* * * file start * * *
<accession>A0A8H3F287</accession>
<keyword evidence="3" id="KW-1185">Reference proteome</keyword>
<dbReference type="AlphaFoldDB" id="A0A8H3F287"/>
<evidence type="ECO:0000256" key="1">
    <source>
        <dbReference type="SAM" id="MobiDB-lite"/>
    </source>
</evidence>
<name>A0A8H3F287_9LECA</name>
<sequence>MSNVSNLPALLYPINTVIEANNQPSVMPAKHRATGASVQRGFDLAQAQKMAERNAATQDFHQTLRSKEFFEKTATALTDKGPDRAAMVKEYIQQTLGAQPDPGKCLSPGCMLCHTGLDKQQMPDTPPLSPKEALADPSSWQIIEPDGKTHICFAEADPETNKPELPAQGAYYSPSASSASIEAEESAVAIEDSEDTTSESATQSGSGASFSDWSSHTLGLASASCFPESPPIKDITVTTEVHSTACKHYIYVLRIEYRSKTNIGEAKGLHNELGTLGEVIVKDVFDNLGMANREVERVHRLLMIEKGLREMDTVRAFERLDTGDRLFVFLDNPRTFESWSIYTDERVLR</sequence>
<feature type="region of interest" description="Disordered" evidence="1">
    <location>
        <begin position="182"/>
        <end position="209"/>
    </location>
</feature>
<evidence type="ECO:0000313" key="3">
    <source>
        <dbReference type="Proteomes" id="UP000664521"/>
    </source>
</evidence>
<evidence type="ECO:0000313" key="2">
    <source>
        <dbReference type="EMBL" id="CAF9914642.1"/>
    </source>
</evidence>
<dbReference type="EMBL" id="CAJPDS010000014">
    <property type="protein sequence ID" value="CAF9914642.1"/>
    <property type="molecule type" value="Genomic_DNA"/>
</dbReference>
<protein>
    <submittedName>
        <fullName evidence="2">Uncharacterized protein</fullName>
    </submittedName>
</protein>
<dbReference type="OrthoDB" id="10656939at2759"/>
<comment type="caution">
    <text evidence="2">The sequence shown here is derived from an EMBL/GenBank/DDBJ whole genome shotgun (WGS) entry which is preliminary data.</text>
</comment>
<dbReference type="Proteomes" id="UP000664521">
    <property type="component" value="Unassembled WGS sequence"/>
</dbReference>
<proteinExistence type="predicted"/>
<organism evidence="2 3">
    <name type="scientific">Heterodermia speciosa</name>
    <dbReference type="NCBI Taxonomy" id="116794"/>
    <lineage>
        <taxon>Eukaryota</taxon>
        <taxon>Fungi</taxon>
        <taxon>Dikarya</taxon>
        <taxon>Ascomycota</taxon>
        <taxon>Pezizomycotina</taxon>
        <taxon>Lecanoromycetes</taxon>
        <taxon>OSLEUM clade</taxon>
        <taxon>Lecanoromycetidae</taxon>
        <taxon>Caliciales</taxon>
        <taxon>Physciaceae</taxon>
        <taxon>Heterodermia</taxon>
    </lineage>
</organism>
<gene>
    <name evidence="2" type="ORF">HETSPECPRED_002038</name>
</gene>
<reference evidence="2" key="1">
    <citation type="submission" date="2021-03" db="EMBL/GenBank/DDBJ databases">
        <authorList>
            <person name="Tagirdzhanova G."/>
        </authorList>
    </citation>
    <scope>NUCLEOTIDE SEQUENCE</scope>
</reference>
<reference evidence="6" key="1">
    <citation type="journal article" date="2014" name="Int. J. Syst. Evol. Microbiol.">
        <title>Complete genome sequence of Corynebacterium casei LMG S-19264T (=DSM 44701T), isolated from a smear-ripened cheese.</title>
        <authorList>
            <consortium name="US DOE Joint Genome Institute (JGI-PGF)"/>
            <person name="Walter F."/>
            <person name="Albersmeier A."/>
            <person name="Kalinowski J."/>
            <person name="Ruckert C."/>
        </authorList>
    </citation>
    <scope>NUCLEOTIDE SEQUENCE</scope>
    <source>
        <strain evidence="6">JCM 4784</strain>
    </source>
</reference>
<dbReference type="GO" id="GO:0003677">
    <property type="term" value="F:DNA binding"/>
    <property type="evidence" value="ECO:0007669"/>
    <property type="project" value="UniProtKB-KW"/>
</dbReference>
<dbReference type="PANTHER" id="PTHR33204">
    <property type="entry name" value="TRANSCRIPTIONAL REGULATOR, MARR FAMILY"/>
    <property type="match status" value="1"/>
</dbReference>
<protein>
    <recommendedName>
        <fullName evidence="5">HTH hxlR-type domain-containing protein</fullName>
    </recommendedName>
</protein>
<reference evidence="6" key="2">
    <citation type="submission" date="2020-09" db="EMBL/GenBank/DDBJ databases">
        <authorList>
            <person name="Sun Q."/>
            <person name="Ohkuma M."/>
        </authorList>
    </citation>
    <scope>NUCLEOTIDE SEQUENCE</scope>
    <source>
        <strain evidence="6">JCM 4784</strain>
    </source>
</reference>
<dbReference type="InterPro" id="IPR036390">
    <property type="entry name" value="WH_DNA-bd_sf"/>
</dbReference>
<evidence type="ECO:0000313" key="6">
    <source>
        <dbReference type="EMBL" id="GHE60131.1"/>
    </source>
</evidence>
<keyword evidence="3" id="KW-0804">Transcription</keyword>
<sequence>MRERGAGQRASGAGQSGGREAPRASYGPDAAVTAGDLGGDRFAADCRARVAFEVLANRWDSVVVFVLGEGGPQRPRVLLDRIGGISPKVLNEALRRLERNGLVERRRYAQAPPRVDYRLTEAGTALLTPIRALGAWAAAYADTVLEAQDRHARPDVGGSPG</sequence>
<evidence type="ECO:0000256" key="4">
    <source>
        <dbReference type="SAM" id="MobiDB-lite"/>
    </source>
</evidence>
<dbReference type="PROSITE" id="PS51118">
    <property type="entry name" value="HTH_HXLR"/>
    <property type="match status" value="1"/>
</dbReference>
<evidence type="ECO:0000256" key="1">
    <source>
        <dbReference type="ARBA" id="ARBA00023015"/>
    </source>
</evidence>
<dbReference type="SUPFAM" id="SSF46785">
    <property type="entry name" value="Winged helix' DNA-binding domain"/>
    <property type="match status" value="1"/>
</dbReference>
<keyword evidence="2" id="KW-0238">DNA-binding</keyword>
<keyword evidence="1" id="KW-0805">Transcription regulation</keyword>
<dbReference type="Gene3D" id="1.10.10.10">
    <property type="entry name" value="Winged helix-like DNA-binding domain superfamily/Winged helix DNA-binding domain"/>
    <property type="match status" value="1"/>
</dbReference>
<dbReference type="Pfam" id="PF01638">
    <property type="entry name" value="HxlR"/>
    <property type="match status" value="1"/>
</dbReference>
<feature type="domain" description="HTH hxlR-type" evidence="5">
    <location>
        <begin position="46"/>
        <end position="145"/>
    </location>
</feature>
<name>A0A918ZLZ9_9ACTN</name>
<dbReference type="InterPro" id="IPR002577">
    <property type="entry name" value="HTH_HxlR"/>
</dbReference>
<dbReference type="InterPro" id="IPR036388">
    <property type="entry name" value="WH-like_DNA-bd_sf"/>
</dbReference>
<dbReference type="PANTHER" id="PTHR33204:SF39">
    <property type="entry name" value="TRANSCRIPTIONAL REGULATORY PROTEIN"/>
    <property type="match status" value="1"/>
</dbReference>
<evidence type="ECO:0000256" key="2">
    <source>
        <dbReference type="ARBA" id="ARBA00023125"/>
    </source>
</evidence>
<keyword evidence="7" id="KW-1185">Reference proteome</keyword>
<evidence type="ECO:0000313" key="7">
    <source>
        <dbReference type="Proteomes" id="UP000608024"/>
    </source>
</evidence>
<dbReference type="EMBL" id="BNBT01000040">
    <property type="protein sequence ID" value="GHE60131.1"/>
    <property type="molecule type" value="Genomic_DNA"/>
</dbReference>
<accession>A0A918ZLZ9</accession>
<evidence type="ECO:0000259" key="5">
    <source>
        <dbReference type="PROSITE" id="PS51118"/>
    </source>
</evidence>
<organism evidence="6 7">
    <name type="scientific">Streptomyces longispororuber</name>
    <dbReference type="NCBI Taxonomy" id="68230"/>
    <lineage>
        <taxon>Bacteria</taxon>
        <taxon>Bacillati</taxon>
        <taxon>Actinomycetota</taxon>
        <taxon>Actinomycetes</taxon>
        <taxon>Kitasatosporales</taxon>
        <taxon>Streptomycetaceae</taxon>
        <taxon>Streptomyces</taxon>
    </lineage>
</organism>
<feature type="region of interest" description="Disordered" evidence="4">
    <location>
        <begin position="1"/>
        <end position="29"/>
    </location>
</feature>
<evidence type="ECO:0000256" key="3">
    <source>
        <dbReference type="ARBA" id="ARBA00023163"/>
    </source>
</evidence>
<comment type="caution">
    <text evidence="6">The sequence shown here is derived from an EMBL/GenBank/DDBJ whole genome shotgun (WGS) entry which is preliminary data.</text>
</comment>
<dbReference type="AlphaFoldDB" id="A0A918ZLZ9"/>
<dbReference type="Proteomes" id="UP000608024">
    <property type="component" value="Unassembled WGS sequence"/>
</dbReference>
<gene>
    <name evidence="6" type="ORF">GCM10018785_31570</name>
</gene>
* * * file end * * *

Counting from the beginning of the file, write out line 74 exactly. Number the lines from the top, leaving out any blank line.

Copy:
        <title>Complete genome sequence of Corynebacterium casei LMG S-19264T (=DSM 44701T), isolated from a smear-ripened cheese.</title>